It's not just that loss, though. Calipari doesn't like watching tape of any game his team loses.
"I haven't looked at the Connecticut tape from last year. That was thrown out," he said, referring to Kentucky's loss to the Huskies in the national semifinals. "The only thing I would learn from that thing is, 'Oh, my gosh, we lost.' I'm moving on."
One of the coaches will have something new to add to his viewing queue after Monday night's final. Kentucky plays Kansas for the title in a rematch, of sorts, of that 2008 game.
DUELING DATES: The NCAA and NBA differ on when a player must decide whether he's returning to school or going to the pro ranks.
Last April, the NCAA Division I Legislative Council adopted a proposal that requires student-athletes who declare they're interested in the NBA draft to remove their name from pro consideration before the first day of the spring National Letter of Intent signing period that begins April 11, nearly a month earlier than the previous deadline.
The new deadline gives players just four days to review recommendations from the NBA's undergraduate advisory committee, a group of NBA team executives who offer a private projection of the player's draft status.
NBA teams can't workout underclassmen until they are notified by the league about who is eligible for the draft after the NBA's April 29 deadline for early entry eligibility.
The new dates mean players may be able to say they're returning to school to satisfy the NCAA requirement, only to later declare their eligibility and leave before the NBA's deadline. Kentucky coach John Calipari said recently he's not a fan of the dueling dates and that he's only interested in the NBA one.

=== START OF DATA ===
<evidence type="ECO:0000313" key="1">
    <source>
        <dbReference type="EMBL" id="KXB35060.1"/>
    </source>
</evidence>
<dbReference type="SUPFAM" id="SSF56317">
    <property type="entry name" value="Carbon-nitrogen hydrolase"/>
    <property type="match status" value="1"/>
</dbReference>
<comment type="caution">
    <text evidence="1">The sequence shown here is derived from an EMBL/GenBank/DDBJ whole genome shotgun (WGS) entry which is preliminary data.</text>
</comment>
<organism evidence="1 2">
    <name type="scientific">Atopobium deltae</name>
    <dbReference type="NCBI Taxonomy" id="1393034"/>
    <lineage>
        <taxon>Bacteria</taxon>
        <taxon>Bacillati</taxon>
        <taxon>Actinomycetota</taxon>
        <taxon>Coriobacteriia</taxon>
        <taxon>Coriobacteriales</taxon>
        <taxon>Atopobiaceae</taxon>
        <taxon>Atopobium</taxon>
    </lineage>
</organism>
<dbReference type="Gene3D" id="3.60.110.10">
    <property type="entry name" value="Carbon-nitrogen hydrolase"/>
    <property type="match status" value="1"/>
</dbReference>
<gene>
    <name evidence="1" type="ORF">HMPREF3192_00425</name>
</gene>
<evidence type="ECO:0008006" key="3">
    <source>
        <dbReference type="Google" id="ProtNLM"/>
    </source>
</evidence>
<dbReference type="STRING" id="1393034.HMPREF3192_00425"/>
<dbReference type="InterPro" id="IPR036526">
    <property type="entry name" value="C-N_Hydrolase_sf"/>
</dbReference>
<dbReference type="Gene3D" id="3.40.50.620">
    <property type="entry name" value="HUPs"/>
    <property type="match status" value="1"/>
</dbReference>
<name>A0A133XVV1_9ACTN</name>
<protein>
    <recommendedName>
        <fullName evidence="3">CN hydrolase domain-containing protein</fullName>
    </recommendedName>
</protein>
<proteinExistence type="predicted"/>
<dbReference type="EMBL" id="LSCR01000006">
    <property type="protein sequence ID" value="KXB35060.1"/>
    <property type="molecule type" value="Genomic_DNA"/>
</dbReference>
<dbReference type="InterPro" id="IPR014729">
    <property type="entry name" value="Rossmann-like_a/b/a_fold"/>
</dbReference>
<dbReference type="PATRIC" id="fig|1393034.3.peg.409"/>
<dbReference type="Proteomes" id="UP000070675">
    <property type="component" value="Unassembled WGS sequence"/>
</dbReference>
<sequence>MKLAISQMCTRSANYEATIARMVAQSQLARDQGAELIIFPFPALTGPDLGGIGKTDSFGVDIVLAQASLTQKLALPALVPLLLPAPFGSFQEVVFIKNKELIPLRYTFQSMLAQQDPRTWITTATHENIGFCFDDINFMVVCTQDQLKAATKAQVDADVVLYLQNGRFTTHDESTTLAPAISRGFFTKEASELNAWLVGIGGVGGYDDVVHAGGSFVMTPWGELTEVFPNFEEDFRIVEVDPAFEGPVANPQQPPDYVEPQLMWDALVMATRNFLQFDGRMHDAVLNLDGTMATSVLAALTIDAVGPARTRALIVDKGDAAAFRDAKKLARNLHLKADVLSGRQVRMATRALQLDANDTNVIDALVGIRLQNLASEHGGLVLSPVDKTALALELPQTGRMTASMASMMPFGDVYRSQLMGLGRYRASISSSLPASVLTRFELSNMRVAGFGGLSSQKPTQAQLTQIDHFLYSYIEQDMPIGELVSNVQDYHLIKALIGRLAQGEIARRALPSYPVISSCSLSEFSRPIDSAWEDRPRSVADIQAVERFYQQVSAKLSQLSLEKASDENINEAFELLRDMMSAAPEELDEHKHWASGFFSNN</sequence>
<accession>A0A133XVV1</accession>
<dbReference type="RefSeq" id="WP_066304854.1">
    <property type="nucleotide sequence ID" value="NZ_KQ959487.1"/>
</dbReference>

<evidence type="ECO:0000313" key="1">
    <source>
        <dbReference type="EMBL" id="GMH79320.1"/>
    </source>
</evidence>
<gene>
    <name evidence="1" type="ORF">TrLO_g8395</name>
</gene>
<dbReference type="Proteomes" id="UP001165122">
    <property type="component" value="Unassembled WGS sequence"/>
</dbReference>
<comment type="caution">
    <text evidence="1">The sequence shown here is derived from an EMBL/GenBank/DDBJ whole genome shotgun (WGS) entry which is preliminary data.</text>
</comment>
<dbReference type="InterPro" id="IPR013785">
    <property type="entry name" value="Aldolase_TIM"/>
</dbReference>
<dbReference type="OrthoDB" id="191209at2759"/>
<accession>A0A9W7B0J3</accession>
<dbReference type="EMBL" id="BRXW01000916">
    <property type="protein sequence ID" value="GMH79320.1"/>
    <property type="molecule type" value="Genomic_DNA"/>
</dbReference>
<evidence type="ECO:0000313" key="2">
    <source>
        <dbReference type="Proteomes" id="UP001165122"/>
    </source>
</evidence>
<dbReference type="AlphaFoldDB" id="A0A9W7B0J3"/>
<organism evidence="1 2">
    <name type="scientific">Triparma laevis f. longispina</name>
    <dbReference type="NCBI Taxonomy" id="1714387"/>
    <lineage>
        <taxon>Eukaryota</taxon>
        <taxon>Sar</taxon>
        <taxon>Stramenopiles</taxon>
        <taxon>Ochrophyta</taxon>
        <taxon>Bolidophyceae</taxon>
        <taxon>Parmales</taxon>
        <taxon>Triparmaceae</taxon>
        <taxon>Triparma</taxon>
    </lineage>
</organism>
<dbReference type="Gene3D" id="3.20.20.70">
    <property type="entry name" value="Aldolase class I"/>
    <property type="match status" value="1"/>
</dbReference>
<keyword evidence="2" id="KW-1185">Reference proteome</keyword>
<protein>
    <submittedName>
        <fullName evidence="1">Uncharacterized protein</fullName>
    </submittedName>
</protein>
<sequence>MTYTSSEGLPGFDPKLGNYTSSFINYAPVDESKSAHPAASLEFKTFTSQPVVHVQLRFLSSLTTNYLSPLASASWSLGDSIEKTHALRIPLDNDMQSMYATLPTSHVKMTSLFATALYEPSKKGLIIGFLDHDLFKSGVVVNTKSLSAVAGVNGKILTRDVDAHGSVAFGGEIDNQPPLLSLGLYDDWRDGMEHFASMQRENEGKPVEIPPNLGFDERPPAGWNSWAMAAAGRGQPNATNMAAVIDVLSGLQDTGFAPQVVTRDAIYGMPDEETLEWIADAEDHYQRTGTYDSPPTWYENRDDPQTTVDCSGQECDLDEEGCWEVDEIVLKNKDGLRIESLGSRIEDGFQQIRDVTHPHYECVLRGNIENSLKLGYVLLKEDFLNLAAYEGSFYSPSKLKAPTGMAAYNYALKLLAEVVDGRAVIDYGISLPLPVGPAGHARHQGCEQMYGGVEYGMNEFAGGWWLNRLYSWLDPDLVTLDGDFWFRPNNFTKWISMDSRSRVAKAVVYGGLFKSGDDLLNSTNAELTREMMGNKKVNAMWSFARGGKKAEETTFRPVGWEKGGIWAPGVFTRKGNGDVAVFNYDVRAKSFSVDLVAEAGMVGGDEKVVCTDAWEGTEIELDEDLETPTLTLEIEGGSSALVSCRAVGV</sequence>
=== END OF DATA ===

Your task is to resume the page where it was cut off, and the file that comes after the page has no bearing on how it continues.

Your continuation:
"We're not going to worry about the (NCAA) date. Our guys will tell me when they want to tell me ... whenever the date is to make a decision by the NBA standards," Calipari said. "That's the only one we're going to the think about. So if they want to wait to make a decision by the (29th) when they have to by the NBA, that's when they'll make it.
"We're not even_I don't even know the other date, nor do I care."
FRIENDLY WAGER: A trophy and bragging rights are on the line for Kansas and Kentucky's basketball programs. For the governors of the two states it's food.
Kansas Gov. Sam Brownback is wagering beef that the Jayhawks will earn their second national championship in four years. Kentucky Gov. Steve Beshear has a Kentucky country ham riding on his team's chances. The winning governor will donate the food to a food bank.
Brownback noted that Kentucky coaching legend Adolph Rupp is from Kansas. He played for Phog Allen and coached high school ball before eventually landing at Kentucky.